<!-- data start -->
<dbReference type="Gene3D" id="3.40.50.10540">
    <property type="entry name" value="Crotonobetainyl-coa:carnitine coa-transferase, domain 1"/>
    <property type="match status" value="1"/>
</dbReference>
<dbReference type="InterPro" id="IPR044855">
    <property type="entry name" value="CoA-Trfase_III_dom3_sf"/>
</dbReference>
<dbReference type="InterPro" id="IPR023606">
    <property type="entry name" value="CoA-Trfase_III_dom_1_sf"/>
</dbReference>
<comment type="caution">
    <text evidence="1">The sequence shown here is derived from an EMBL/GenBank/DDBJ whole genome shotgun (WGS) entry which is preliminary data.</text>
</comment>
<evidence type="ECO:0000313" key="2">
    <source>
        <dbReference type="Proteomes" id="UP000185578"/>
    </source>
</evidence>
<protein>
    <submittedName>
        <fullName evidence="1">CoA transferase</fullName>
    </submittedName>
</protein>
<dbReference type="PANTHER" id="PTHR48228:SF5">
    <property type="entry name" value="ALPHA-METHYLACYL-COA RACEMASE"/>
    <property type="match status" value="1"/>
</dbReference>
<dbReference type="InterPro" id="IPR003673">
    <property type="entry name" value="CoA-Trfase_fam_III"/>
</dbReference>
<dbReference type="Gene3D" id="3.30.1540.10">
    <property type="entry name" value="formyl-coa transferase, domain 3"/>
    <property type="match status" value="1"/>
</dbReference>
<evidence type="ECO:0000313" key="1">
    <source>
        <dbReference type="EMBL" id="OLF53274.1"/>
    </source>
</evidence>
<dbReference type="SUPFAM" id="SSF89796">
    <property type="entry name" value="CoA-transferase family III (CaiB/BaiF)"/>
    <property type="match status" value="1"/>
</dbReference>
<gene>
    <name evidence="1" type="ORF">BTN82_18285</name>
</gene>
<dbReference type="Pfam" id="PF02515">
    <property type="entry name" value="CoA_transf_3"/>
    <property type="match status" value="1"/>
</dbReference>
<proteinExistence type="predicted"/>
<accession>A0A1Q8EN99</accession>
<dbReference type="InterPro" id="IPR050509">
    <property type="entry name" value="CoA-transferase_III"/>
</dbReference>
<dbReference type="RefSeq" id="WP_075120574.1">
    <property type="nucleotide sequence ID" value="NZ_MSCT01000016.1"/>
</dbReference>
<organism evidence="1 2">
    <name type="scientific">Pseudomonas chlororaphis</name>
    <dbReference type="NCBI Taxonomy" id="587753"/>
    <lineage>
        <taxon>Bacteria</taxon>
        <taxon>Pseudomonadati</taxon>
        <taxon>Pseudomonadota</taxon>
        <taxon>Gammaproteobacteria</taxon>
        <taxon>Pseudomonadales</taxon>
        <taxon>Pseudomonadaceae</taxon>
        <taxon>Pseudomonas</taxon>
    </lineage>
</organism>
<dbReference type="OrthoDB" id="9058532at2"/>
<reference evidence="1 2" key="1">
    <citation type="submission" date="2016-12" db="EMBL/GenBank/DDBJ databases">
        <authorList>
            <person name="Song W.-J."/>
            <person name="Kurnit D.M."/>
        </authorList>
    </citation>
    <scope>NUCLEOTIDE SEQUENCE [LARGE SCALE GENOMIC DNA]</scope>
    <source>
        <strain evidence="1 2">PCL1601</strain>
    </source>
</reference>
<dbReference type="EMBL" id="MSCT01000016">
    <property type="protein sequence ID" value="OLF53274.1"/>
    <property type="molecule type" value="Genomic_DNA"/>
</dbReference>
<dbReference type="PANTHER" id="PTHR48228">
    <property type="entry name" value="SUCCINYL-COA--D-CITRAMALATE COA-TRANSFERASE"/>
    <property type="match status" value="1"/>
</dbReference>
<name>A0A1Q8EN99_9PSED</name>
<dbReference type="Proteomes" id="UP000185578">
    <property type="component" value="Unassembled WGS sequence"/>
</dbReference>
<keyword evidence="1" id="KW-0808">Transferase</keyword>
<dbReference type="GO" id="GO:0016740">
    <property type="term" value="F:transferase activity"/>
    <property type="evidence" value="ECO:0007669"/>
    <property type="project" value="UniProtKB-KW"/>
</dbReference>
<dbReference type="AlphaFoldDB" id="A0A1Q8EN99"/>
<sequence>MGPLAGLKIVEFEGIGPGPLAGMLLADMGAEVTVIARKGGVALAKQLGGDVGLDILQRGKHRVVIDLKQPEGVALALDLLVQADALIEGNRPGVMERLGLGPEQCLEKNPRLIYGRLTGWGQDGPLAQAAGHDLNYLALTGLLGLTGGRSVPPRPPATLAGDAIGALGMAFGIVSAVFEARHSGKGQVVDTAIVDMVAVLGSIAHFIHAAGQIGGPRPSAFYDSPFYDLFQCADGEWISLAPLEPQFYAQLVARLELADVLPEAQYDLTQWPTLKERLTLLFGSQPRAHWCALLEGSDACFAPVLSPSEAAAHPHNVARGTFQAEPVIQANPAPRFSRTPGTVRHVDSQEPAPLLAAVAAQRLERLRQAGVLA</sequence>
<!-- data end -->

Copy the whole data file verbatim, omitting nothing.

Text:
<dbReference type="Gene3D" id="3.40.50.10540">
    <property type="entry name" value="Crotonobetainyl-coa:carnitine coa-transferase, domain 1"/>
    <property type="match status" value="1"/>
</dbReference>
<dbReference type="InterPro" id="IPR044855">
    <property type="entry name" value="CoA-Trfase_III_dom3_sf"/>
</dbReference>
<dbReference type="InterPro" id="IPR023606">
    <property type="entry name" value="CoA-Trfase_III_dom_1_sf"/>
</dbReference>
<comment type="caution">
    <text evidence="1">The sequence shown here is derived from an EMBL/GenBank/DDBJ whole genome shotgun (WGS) entry which is preliminary data.</text>
</comment>
<evidence type="ECO:0000313" key="2">
    <source>
        <dbReference type="Proteomes" id="UP000185578"/>
    </source>
</evidence>
<protein>
    <submittedName>
        <fullName evidence="1">CoA transferase</fullName>
    </submittedName>
</protein>
<dbReference type="PANTHER" id="PTHR48228:SF5">
    <property type="entry name" value="ALPHA-METHYLACYL-COA RACEMASE"/>
    <property type="match status" value="1"/>
</dbReference>
<dbReference type="InterPro" id="IPR003673">
    <property type="entry name" value="CoA-Trfase_fam_III"/>
</dbReference>
<dbReference type="Gene3D" id="3.30.1540.10">
    <property type="entry name" value="formyl-coa transferase, domain 3"/>
    <property type="match status" value="1"/>
</dbReference>
<evidence type="ECO:0000313" key="1">
    <source>
        <dbReference type="EMBL" id="OLF53274.1"/>
    </source>
</evidence>
<dbReference type="SUPFAM" id="SSF89796">
    <property type="entry name" value="CoA-transferase family III (CaiB/BaiF)"/>
    <property type="match status" value="1"/>
</dbReference>
<gene>
    <name evidence="1" type="ORF">BTN82_18285</name>
</gene>
<dbReference type="Pfam" id="PF02515">
    <property type="entry name" value="CoA_transf_3"/>
    <property type="match status" value="1"/>
</dbReference>
<proteinExistence type="predicted"/>
<accession>A0A1Q8EN99</accession>
<dbReference type="InterPro" id="IPR050509">
    <property type="entry name" value="CoA-transferase_III"/>
</dbReference>
<dbReference type="RefSeq" id="WP_075120574.1">
    <property type="nucleotide sequence ID" value="NZ_MSCT01000016.1"/>
</dbReference>
<organism evidence="1 2">
    <name type="scientific">Pseudomonas chlororaphis</name>
    <dbReference type="NCBI Taxonomy" id="587753"/>
    <lineage>
        <taxon>Bacteria</taxon>
        <taxon>Pseudomonadati</taxon>
        <taxon>Pseudomonadota</taxon>
        <taxon>Gammaproteobacteria</taxon>
        <taxon>Pseudomonadales</taxon>
        <taxon>Pseudomonadaceae</taxon>
        <taxon>Pseudomonas</taxon>
    </lineage>
</organism>
<dbReference type="OrthoDB" id="9058532at2"/>
<reference evidence="1 2" key="1">
    <citation type="submission" date="2016-12" db="EMBL/GenBank/DDBJ databases">
        <authorList>
            <person name="Song W.-J."/>
            <person name="Kurnit D.M."/>
        </authorList>
    </citation>
    <scope>NUCLEOTIDE SEQUENCE [LARGE SCALE GENOMIC DNA]</scope>
    <source>
        <strain evidence="1 2">PCL1601</strain>
    </source>
</reference>
<dbReference type="EMBL" id="MSCT01000016">
    <property type="protein sequence ID" value="OLF53274.1"/>
    <property type="molecule type" value="Genomic_DNA"/>
</dbReference>
<dbReference type="PANTHER" id="PTHR48228">
    <property type="entry name" value="SUCCINYL-COA--D-CITRAMALATE COA-TRANSFERASE"/>
    <property type="match status" value="1"/>
</dbReference>
<name>A0A1Q8EN99_9PSED</name>
<dbReference type="Proteomes" id="UP000185578">
    <property type="component" value="Unassembled WGS sequence"/>
</dbReference>
<keyword evidence="1" id="KW-0808">Transferase</keyword>
<dbReference type="GO" id="GO:0016740">
    <property type="term" value="F:transferase activity"/>
    <property type="evidence" value="ECO:0007669"/>
    <property type="project" value="UniProtKB-KW"/>
</dbReference>
<dbReference type="AlphaFoldDB" id="A0A1Q8EN99"/>
<sequence>MGPLAGLKIVEFEGIGPGPLAGMLLADMGAEVTVIARKGGVALAKQLGGDVGLDILQRGKHRVVIDLKQPEGVALALDLLVQADALIEGNRPGVMERLGLGPEQCLEKNPRLIYGRLTGWGQDGPLAQAAGHDLNYLALTGLLGLTGGRSVPPRPPATLAGDAIGALGMAFGIVSAVFEARHSGKGQVVDTAIVDMVAVLGSIAHFIHAAGQIGGPRPSAFYDSPFYDLFQCADGEWISLAPLEPQFYAQLVARLELADVLPEAQYDLTQWPTLKERLTLLFGSQPRAHWCALLEGSDACFAPVLSPSEAAAHPHNVARGTFQAEPVIQANPAPRFSRTPGTVRHVDSQEPAPLLAAVAAQRLERLRQAGVLA</sequence>